Bill Introduced to Stop Civil Forfeiture Funding of DEA Marijuana Eradication Program
"DEA's use of proceeds acquired through civil asset forfeiture to expand marijuana enforcement makes the already unacceptable practice even worse."
Citing waste of taxpayer dollars, shifting public opinion, and constitutional concerns, Reps. Ted Lieu (D-Calif.) and Justin Amash (R-Mich.) have introduced a bill in Congress that would block funds from the federal government's controversial asset forfeiture fund from being used for the Drug Enforcement Administration (DEA) marijuana eradication program.
The Stop Civil Asset Forfeiture Funding for Marijuana Suppression Act, first introduced in 2015, would use Congress' power of the purse to block money from the Justice Department's Asset Forfeiture Fund from being used to support the DEA's Domestic Cannabis Suppression/Eradication Program.
According to the DEA, the program was responsible in 2016 for the eradication of more than 5 million marijuana plants, more than 5,000 arrests, and the seizure of more than of $51 million from marijuana cultivators.
Under civil asset forfeiture laws, police can seize property and money suspected of being connected to criminal activity, even if the owner is not charged with a crime. Law enforcement groups argue it is a vital tool to disrupt drug trafficking and other organized crime. However, civil liberties advocates say there are far too few protections for innocent property owners and far too many profit incentives police and prosecutors.
For example, in 2009 federal prosecutors unsuccessfully fought to seize a farm from an Alabama woman after her husband was caught growing marijuana on the property. Her husband, who said he used the marijuana to manage chronic pain, committed suicide during his trial in a last-ditch attempt to keep the farm in family hands, as it had been for generations. His wife was never charged with a crime.
"Civil asset forfeiture is an unconstitutional practice whereby the government takes people's property without due process," Amash, one of the more libertarian members of Congress, said in a joint statement with Lieu. "The DEA's use of proceeds acquired through civil asset forfeiture to expand marijuana enforcement—a state-level issue—makes the already unacceptable practice even worse."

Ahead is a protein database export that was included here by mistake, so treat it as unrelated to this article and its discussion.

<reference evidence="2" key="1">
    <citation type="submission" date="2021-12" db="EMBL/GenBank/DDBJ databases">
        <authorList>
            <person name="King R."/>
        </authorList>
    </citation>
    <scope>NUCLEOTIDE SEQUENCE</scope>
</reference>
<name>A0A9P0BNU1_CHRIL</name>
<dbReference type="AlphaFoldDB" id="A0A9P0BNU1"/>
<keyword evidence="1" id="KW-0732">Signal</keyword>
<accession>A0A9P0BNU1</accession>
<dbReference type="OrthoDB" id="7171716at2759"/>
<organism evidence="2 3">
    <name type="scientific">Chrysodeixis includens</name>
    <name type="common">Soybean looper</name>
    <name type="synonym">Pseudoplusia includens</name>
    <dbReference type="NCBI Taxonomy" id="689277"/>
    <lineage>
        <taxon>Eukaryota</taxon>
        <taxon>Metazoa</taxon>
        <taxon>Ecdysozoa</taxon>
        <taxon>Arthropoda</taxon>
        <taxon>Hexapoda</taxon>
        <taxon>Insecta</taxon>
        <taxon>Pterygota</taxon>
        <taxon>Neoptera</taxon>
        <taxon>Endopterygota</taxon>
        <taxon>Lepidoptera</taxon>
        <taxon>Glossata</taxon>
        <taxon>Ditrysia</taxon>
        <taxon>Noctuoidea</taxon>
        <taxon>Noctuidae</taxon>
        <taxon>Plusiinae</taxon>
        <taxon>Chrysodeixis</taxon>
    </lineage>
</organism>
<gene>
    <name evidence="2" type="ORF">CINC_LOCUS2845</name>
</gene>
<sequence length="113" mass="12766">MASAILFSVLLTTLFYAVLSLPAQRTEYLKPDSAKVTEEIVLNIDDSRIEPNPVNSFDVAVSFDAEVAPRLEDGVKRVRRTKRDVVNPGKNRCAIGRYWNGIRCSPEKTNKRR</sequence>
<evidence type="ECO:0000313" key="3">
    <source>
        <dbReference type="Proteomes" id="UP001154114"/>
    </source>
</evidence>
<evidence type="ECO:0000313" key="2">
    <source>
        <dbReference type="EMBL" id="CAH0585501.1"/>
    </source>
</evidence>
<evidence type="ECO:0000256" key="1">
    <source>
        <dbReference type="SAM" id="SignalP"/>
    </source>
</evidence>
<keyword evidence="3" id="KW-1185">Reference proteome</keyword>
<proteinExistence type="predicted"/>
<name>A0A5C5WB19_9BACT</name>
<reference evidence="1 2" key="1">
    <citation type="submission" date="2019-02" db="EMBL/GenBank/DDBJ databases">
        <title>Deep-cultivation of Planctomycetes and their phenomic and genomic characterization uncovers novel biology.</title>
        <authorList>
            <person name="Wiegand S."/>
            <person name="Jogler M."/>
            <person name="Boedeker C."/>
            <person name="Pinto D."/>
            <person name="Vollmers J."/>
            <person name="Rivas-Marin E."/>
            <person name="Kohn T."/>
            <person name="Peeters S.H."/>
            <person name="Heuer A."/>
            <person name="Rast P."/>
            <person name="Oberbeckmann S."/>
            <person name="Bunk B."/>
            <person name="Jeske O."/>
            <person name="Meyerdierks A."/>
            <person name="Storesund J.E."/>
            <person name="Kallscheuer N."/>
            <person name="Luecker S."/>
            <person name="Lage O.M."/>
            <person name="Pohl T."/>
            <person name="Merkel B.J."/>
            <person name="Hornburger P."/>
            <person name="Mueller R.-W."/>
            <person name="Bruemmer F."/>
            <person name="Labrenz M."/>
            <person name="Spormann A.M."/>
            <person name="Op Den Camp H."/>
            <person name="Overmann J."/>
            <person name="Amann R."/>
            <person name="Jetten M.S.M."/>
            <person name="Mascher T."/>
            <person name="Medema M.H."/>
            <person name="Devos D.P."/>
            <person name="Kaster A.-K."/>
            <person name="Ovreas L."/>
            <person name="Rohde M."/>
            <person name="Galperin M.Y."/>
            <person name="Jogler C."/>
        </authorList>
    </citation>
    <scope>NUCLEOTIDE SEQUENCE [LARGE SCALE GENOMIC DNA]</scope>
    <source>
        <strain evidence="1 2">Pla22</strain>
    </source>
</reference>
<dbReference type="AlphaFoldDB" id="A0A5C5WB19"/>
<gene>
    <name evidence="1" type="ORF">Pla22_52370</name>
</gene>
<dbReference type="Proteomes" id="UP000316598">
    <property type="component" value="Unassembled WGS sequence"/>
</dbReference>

Lieu called the DEA eradication program "a waste of time and money and runs contrary to the will of the people."
"The Federal Government has a responsibility to spend taxpayer money wisely," he said. "Instead, A.G. Jeff Sessions would rather waste federal dollars by attacking marijuana, which has been legalized either for medical or recreational use in the majority of states in the U.S."
Attorney General Jeff Sessions, a longtime supporter of the drug war, recently rescinded Obama-era guidance to U.S Attorneys on marijuana enforcement, sparking fears of a federal crackdown on the drug, which is now legal at the state level for recreational use in eight states and the District of Columbia.
A new poll conducted by Mason-Dixon Polling and Strategy and released by Smart Approaches to Marijuana (SAM), an anti-legalization group, found that only 16 percent of Americans support keeping the current federal policy on marijuana, while 49 percent favor full legalization for recreational use.
The bill also has the support of marijuana legalization groups.
"Never in modern history has there existed greater public support for ending the nation's nearly century-long experiment with marijuana prohibition," Justin Strekal, the political director of the National Organization for the Reform of Marijuana Laws, said in a statement. "With eight states and the District of Columbia now having legalized its personal use and 30 states having legalized medical marijuana, it is time that the DEA cease interfering with state-legal programs and stop wasting taxpayer dollars that would be better directed at going after the pill-mills contributing to the nations opioid crisis."